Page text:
Jesus Feeds 5000+
Summary of Lesson Activities:
Make fish-shaped pretzels. Talk about the many blessings God provides for us. [Note: 4th – 6th graders visited this workshop.]
For scripture, objectives, and background - see above.
- Read the scripture for this lesson.
- Read and reflect on the overview material provided for this lesson.
- Gather the materials.
- Items in kitchen:
Brush to apply egg yolk
- Items in pantry closet: Napkins, Washable cups (1 per child)
- Items in refrigerator:
Bread stick dough (1 package for every 6 kids, creates 2 pretzels per kid)
Eggs (1 for each week of this Rotation)
- The cooking “cart” with:
Sandwich-size plastic zip bags
Important Allergy Note:
Pillsbury brand of bread sticks does not contain milk, eggs or nuts.
Before Start of Class:
- Set the cups (at least 1 per student), napkins and sandwich bags out in the Social Hall.
- Wash one metal table.
- Cover cookie sheets with parchment paper.
- Separate one egg into white and yolk; discard yolk. Beat white with a fork.
- Preheat oven to 375 degrees.
Opening - Welcome and Lesson Introduction:
Gather everyone around the tables in the Social Hall. Greet your students warmly, welcoming them to the Cooking Workshop. Introduce yourself and any other adults.
[Note: The Shepherd will quietly take attendance & do name tags while you are starting your lesson.]
- Have you ever been at a dinner for ten people?
- What kind of food did they have at your dinner for ten?
- Have you ever been at a dinner with 100 people?
- What about 500?
- 5000 people?
Dig - Main Content and Reflection:
Say: Today we are learning about a miracle that Jesus did. This miracle involved food – bread and fish.
- Do you know what the miracle was?
Say: Jesus was able to feed more than 5000 people with just five loaves of bread and two fish.
- Do you think that five loaves of bread and two fish are enough to feed more than 5000 hungry people?
Say: To help us remember this story we are going to make fish-shaped pretzels. We are going to each be able to make two pretzels; one you may eat and one to share with someone else. We are going to do our baking first then while the pretzels are baking, we’ll talk about our story.
In the Kitchen:
Wash your hands first and then have everyone wash their hands. Offer aprons if kids want to wear one.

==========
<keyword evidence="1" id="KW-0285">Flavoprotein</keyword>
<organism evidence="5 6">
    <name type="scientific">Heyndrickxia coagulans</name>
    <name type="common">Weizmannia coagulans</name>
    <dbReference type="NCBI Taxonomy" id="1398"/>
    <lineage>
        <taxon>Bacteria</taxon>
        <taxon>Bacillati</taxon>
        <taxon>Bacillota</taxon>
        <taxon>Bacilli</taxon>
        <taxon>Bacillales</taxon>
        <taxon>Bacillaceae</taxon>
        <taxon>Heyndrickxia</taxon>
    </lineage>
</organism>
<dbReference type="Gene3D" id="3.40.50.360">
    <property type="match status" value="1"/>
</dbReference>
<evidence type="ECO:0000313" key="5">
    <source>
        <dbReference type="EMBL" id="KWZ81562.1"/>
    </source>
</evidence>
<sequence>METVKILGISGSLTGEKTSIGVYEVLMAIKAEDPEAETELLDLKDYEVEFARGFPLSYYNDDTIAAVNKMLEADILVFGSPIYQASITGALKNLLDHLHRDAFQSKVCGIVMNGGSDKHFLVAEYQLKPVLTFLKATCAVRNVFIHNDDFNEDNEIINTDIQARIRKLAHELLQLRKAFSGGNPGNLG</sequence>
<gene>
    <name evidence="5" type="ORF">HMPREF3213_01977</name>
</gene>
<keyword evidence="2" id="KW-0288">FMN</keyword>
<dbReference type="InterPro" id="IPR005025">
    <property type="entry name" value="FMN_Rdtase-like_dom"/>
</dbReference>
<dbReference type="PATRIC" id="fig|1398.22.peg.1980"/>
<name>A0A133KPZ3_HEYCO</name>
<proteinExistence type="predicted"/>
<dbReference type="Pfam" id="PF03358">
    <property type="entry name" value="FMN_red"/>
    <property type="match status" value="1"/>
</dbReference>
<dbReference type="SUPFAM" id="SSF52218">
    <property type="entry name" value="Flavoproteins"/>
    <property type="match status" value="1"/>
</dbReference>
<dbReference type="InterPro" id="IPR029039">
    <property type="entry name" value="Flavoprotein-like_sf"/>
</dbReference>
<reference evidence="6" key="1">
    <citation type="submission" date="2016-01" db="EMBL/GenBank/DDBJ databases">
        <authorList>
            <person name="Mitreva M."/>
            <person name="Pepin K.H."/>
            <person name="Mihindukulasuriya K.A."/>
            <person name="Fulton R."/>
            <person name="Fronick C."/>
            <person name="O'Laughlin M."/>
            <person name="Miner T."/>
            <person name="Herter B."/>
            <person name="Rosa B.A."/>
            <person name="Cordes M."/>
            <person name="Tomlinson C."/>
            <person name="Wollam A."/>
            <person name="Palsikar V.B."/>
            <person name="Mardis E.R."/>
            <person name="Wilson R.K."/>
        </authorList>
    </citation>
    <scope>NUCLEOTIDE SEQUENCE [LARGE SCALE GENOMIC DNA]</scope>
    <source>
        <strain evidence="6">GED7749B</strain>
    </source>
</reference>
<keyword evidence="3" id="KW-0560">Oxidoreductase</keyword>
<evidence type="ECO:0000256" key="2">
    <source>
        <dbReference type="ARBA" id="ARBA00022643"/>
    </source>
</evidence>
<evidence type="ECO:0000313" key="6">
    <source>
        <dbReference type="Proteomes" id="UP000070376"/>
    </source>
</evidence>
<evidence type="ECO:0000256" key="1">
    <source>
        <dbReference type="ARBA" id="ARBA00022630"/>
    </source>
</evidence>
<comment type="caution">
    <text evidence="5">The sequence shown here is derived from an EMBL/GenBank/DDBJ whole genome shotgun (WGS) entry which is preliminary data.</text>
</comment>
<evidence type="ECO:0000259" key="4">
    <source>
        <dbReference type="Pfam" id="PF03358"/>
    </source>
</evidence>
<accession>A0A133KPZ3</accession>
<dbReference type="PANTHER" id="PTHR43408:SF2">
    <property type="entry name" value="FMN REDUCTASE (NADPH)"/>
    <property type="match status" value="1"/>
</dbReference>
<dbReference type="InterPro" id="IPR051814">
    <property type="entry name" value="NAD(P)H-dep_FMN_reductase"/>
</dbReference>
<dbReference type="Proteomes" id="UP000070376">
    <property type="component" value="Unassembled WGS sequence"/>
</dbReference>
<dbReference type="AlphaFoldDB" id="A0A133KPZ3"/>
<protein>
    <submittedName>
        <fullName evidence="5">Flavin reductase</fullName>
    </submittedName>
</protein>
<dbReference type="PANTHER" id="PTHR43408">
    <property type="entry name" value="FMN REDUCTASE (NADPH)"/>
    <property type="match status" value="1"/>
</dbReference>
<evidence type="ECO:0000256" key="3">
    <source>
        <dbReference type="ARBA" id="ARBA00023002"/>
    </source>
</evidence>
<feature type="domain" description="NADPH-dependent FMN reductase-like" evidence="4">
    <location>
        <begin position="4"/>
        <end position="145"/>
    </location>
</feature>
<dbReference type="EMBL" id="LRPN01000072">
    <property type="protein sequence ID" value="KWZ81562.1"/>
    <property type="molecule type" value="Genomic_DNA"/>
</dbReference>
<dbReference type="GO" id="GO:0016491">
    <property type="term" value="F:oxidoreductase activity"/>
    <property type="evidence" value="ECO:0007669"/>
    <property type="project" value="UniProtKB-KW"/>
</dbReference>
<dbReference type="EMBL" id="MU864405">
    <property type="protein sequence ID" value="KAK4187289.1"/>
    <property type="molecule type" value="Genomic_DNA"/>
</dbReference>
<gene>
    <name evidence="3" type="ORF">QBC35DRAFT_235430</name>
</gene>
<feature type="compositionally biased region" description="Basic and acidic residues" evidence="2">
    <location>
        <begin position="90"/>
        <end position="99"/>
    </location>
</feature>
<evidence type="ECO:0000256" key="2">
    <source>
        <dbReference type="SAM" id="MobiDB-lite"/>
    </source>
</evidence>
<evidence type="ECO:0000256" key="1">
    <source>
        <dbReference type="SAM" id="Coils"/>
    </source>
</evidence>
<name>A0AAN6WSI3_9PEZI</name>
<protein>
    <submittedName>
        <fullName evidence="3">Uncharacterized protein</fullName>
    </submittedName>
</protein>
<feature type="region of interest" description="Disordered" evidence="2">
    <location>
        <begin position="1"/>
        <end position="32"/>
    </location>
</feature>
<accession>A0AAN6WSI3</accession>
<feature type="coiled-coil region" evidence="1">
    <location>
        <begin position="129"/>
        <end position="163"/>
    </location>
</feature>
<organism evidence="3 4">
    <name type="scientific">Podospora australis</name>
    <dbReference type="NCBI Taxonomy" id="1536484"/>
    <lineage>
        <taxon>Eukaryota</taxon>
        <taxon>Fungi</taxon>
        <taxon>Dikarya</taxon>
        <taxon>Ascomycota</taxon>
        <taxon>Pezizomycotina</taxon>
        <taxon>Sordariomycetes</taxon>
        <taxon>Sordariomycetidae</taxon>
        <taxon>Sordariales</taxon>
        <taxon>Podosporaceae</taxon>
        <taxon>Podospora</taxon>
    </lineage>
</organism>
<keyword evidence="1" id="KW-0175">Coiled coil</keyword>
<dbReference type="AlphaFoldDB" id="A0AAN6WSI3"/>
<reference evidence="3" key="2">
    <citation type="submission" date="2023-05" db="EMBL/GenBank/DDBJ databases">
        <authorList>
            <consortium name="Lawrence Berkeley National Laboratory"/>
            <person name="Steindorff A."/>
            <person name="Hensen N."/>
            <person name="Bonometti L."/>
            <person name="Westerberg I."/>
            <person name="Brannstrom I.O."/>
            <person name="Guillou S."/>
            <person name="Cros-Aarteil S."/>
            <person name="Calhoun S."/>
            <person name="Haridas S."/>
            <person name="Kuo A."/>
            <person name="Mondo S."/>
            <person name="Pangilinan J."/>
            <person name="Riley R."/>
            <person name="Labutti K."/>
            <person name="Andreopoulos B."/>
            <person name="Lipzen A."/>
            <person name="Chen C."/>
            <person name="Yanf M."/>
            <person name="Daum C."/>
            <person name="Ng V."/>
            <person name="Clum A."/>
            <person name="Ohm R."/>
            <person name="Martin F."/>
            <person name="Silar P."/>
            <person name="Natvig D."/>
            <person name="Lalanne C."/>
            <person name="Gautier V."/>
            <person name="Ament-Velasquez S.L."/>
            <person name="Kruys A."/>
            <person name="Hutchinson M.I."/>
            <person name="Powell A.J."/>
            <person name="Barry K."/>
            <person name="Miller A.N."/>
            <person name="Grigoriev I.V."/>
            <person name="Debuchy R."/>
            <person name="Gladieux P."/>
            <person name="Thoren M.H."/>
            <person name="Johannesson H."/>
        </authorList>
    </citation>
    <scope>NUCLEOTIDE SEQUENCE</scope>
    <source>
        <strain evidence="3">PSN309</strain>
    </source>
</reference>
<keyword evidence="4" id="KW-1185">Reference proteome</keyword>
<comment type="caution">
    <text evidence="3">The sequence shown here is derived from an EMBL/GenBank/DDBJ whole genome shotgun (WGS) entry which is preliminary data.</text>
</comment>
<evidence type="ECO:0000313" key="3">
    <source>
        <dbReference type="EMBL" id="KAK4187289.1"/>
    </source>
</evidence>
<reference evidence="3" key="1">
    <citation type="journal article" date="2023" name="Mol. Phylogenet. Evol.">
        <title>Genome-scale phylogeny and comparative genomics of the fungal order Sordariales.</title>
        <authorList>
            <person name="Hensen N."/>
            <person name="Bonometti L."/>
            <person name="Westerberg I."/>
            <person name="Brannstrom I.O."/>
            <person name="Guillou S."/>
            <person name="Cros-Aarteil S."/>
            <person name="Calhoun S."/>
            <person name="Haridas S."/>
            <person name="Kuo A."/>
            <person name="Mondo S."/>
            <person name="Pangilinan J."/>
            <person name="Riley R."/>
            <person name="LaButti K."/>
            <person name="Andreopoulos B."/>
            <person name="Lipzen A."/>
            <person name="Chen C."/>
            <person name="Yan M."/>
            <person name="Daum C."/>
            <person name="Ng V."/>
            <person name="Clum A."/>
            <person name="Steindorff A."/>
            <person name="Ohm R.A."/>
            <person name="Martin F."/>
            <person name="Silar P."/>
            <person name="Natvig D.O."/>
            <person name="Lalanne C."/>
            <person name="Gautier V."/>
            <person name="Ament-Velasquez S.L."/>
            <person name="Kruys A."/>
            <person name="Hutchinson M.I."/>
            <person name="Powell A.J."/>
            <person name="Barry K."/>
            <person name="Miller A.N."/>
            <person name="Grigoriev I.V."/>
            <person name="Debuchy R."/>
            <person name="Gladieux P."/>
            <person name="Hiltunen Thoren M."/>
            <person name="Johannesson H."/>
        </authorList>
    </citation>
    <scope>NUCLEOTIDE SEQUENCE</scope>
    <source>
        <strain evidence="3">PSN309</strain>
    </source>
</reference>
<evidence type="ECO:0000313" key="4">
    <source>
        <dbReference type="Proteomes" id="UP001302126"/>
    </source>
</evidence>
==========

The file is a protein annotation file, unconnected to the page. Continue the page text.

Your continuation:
The Pretzel “recipe”
- Open the packages of bread stick dough; one package for every 6 students which makes 12 pretzels.
- Separate the dough into 12 sticks per package.
- Roll each individual stick of dough into a rope about 8-12 inches long. This can be done right on the metal tabletop. Shape each rope into a fish-shaped pretzel. Each child may make 2 pretzels. Explain how they may eat one pretzel and share the other one.
- Place the pretzels on parchment covered baking sheets.
- Brush with beaten egg white. Sprinkle lightly with salt.
- Bake at 375 for 10-13 minutes. Ask the Shepherd to watch the pretzels to see that they don’t over brown. (It may take less than 10 minutes with the convection oven.)
- Have students wash their hands and return to the Social Hall.
Ask the Shepherd…
To time the pretzels and remove them from oven and allow them to cool on the cookie sheets. When the pretzels have cooled, have the Shepherd use a cart to bring the cookie sheets with a spatula to the Social Hall.
Reading & discussion:
While you wait…
- Where in the Bible would we read about Jesus and his disciples? (in the NT)
- What are the first four books of the New Testament?
- What do we call those first four books? (the Gospels)
Say: The word Gospel means “good news.”
- What is the good news that we learn about from Jesus?
Say: There is lots of good news in the Gospels: Jesus died on the cross to forgive our sins, Jesus has power over death because he rose from the dead to live again, and Jesus loves each one of us and wants us to believe in him.
Say: We find the story of Jesus feeding multitudes of people in all four Gospels! This is the only miracle besides Jesus’ resurrection that is told in all four of the Gospels. We are going to read the version that is in the Gospel of John.
Have everyone find John, chapter 6, verses 1-14.
If this is a week early in the Rotation, you should read the scripture and have the students follow along. Towards the end of the Rotation, ask the students if they can tell you the story. Have them check their Bibles for accuracy.
Say: For the Word of God in scripture, for the Word of God among us, for the Word of God within us,
The class says: Thanks be to God!
Remind the class that those are the words that are spoken in the worship service after the Bible is read. We say those words in class so that we will be used to saying them when we hear a Bible story read in the worship service.
- Why were there so many people there? (they had seen or heard about Jesus healing people; maybe they themselves needed healing; maybe they were curious about Jesus)